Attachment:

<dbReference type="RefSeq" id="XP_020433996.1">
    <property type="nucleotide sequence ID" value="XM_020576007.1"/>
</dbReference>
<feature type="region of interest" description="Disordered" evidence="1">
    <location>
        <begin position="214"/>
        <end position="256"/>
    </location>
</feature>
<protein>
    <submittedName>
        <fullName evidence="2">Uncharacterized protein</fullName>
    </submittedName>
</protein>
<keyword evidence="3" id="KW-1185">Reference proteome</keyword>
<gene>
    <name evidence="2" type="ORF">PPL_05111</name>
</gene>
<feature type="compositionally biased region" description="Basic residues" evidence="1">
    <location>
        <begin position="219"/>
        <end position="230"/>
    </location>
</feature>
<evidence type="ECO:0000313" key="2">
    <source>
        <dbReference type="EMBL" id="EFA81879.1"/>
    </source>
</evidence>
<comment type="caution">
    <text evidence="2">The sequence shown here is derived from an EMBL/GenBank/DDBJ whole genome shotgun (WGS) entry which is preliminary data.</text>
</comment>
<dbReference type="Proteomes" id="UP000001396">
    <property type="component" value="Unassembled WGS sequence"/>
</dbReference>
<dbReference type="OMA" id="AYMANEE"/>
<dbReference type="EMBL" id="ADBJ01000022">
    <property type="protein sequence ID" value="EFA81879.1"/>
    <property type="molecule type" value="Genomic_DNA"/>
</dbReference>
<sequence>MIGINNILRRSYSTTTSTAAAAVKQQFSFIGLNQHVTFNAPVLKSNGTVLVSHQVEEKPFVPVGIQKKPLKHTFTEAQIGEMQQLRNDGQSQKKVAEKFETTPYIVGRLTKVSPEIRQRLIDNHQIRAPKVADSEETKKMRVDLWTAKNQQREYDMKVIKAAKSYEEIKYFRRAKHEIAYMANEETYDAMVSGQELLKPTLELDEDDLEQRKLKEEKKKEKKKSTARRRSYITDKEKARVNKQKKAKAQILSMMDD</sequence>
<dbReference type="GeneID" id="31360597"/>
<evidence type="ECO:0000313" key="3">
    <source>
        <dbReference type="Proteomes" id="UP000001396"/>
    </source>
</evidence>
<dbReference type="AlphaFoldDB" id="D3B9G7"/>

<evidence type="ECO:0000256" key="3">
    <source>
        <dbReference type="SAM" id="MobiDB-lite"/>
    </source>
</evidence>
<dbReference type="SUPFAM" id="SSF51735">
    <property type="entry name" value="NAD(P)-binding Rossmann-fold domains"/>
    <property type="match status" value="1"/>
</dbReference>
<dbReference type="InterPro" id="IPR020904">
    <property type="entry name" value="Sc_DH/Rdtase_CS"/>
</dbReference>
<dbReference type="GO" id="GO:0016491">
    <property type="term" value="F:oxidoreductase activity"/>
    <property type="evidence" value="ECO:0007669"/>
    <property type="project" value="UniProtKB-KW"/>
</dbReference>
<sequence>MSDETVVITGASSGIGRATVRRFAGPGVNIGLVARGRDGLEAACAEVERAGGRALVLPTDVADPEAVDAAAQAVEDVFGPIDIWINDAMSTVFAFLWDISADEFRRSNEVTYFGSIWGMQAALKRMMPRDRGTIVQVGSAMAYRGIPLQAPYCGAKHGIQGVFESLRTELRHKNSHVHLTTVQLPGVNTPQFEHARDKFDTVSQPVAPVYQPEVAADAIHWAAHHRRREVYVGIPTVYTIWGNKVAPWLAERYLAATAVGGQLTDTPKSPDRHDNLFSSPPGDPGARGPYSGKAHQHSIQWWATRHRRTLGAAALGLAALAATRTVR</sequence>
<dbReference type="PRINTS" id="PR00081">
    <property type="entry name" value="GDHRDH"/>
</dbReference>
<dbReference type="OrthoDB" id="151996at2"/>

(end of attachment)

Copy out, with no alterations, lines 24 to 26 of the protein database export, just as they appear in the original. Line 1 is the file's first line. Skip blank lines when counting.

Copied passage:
</feature>
<evidence type="ECO:0000313" key="2">
    <source>